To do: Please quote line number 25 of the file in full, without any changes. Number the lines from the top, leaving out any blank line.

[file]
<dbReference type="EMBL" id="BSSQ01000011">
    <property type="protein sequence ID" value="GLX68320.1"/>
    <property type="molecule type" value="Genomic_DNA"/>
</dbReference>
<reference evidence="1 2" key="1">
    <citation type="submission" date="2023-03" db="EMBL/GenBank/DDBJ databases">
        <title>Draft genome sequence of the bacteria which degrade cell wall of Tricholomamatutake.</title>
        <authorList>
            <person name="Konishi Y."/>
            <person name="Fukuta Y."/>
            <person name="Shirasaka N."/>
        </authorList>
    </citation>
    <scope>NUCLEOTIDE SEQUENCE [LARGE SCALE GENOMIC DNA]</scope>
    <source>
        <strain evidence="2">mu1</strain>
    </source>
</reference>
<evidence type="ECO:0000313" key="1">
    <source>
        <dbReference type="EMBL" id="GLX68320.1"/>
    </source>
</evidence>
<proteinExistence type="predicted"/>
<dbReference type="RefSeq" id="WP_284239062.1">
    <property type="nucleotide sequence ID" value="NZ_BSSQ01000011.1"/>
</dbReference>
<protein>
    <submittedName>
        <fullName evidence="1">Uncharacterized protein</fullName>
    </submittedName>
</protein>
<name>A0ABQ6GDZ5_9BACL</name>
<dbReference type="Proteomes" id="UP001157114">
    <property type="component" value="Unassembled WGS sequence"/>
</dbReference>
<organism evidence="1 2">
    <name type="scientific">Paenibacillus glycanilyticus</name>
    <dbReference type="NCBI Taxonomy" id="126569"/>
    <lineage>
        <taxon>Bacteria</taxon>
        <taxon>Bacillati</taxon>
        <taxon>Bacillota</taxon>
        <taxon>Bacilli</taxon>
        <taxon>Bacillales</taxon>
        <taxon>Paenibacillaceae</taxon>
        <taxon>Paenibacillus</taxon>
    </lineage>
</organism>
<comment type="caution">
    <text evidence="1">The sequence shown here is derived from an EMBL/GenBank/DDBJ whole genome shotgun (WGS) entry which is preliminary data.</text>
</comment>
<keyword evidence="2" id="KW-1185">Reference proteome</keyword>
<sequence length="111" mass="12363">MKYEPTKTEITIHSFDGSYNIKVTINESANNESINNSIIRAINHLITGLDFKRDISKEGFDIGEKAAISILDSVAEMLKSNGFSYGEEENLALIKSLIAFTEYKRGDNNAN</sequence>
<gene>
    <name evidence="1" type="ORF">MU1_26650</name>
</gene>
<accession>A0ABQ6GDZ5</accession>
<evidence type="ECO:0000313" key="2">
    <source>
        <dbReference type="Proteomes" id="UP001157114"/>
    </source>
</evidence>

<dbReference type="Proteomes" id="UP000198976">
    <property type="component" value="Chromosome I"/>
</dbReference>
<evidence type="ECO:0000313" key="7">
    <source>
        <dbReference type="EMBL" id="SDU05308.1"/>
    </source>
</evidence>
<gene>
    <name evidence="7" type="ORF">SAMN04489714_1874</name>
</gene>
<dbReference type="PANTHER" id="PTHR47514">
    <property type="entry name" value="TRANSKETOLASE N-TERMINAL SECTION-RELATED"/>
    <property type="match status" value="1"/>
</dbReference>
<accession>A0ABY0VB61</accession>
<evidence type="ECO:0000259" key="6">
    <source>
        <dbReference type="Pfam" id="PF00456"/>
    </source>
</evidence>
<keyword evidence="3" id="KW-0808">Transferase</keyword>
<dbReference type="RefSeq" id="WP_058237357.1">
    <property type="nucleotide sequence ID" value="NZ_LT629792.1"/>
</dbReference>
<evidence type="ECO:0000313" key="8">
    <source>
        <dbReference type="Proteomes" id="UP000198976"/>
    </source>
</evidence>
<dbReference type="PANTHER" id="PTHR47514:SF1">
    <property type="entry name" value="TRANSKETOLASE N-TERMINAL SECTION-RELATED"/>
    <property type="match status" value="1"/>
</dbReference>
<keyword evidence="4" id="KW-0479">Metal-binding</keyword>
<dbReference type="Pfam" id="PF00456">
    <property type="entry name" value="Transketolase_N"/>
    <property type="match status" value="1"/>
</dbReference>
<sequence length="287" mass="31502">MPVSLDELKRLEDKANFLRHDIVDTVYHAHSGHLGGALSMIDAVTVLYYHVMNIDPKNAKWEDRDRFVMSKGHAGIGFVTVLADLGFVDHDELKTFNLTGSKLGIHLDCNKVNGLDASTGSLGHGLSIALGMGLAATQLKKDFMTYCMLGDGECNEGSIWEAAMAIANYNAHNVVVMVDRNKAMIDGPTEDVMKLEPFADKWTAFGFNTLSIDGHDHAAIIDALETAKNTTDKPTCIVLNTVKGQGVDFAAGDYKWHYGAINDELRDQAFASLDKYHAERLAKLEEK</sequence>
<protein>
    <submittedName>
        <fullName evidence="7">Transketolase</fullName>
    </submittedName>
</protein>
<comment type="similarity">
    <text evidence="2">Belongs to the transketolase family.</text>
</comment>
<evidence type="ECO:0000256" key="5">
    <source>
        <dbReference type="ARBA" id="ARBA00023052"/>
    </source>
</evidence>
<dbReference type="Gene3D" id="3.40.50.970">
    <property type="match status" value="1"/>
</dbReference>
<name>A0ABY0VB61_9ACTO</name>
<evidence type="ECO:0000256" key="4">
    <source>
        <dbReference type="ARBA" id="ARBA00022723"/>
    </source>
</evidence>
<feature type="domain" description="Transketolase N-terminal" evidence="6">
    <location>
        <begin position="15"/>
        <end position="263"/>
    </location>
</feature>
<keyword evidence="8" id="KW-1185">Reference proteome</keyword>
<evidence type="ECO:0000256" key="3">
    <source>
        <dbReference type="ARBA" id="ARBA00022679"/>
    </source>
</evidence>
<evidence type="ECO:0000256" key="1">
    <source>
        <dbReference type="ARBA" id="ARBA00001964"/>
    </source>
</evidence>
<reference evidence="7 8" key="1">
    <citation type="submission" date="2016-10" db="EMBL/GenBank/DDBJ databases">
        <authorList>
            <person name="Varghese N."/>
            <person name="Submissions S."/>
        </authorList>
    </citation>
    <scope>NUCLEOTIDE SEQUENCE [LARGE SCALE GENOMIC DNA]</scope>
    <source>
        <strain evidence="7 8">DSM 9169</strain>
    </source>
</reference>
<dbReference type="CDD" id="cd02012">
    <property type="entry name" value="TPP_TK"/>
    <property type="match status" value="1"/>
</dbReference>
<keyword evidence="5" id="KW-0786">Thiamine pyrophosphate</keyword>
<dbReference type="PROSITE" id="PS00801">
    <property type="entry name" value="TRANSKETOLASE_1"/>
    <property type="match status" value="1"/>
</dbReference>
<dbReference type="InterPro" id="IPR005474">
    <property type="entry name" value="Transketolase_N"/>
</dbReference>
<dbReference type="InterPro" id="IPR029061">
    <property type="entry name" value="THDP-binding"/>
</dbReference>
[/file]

<dbReference type="RefSeq" id="WP_284239062.1">